The Fourth Industrial Revolution is changing everything - from the way we relate to each other, to the work we do, the way our economies work, and what it means to be human. We cannot let the brave new world that technology is currently creating simply emerge. All of us need to help shape the future we want to live in. But what do we need to know and do to achieve this? In Shaping the Fourth Industrial Revolution, Klaus Schwab and Nicholas Davis explore how people from all backgrounds and sectors can influence the way that technology transforms our world. Drawing on contributions by more than 200 of the world's leading technology, economic and sociological experts to present a practical guide for citizens, business leaders, social influencers and policy-makers this book outlines the most important dynamics of the technology revolution, highlights important stakeholders that are often overlooked in our discussion of the latest scientific breakthroughs, and explores 12 different technology areas central to the future of humanity. Emerging technologies are not predetermined forces out of our control, nor are they simple tools with known impacts and consequences. The exciting capabilities provided by artificial intelligence, distributed ledger systems and cryptocurrencies, advanced materials and biotechnologies are already transforming society. The actions we take today - and those we don't - will quickly become embedded in ever-more powerful technologies that surround us and will, very soon, become an integral part of us. By connecting the dots across a range of often-misunderstood technologies, and by exploring the practical steps that individuals, businesses and governments can take, Shaping the Fourth Industrial Revolution helps equip readers to shape a truly desirable future at a time of great uncertainty and change.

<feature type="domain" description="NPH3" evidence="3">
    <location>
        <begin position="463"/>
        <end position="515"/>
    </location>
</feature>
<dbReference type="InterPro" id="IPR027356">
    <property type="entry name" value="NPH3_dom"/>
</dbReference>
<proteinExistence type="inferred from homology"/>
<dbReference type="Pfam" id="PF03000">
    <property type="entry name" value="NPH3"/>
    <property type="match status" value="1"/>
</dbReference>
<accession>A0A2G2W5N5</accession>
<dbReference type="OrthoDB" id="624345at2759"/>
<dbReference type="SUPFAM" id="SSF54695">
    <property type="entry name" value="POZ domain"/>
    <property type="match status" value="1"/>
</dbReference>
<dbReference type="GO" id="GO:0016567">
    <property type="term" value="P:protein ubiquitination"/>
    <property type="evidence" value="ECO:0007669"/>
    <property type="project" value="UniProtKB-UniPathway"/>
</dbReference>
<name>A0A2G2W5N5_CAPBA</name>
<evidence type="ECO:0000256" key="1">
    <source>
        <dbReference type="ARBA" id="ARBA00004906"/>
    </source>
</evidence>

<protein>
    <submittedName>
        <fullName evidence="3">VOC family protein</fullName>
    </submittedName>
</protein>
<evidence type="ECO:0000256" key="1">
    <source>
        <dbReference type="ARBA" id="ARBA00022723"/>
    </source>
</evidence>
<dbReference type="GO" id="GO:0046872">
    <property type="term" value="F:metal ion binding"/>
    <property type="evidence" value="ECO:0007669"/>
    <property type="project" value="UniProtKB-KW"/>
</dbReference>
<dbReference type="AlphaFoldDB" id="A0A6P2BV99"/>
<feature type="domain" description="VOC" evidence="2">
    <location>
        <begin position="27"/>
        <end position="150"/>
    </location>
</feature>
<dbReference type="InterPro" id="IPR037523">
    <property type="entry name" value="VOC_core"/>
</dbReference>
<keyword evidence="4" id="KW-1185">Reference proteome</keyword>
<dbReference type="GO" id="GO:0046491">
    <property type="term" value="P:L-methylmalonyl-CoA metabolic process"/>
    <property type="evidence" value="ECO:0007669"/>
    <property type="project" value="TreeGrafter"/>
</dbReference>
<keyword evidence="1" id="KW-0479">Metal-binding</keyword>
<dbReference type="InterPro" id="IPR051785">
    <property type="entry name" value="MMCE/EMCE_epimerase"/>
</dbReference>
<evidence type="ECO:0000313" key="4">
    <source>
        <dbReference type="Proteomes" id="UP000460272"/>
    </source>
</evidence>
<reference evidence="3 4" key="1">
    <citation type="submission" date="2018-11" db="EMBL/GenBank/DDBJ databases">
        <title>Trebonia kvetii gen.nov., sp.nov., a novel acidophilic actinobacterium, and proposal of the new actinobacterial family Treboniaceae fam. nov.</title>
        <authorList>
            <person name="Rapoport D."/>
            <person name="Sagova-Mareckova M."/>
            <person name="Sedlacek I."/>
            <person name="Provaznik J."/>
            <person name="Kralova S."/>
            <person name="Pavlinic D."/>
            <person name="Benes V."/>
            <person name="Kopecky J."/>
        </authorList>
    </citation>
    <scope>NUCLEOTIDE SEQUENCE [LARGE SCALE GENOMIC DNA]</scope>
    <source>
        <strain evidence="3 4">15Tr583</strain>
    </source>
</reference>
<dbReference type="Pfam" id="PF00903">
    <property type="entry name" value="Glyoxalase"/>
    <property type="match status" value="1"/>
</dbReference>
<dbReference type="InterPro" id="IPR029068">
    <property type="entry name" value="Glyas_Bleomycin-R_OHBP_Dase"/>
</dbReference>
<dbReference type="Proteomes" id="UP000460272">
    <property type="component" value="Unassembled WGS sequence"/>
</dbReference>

Algorithms, particularly machine learning (ML) algorithms, are increasingly important to individuals’ lives, but have caused a range of concerns revolving mainly around unfairness, discrimination and opacity. Transparency in the form of a “right to an explanation” has emerged as a compellingly attractive remedy since it intuitively promises to open the algorithmic “black box” to promote challenge, redress, and hopefully heightened accountability. Amidst the general furore over algorithmic bias we describe, any remedy in a storm has looked attractive. However, we argue that a right to an explanation in the EU General Data Protection Regulation (GDPR) is unlikely to present a complete remedy to algorithmic harms, particularly in some of the core “algorithmic war stories” that have shaped recent attitudes in this domain. Firstly, the law is restrictive, unclear, or even paradoxical concerning when any explanation-related right can be triggered. Secondly, even navigating this, the legal conception of explanations as “meaningful information about the logic of processing” may not be provided by the kind of ML “explanations” computer scientists have developed, partially in response. ML explanations are restricted both by the type of explanation sought, the dimensionality of the domain and the type of user seeking an explanation. However, “subject-centric" explanations (SCEs) focussing on particular regions of a model around a query show promise for interactive exploration, as do explanation systems based on learning a model from outside rather than taking it apart (pedagogical versus decompositional explanations) in dodging developers' worries of intellectual property or trade secrets disclosure. Based on our analysis, we fear that the search for a “right to an explanation” in the GDPR may be at best distracting, and at worst nurture a new kind of “transparency fallacy.” But all is not lost. We argue that other parts of the GDPR related (i) to the right to erasure ("right to be forgotten") and the right to data portability; and (ii) to privacy by design, Data Protection Impact Assessments and certification and privacy seals, may have the seeds we can use to make algorithms more responsible, explicable, and human-centered.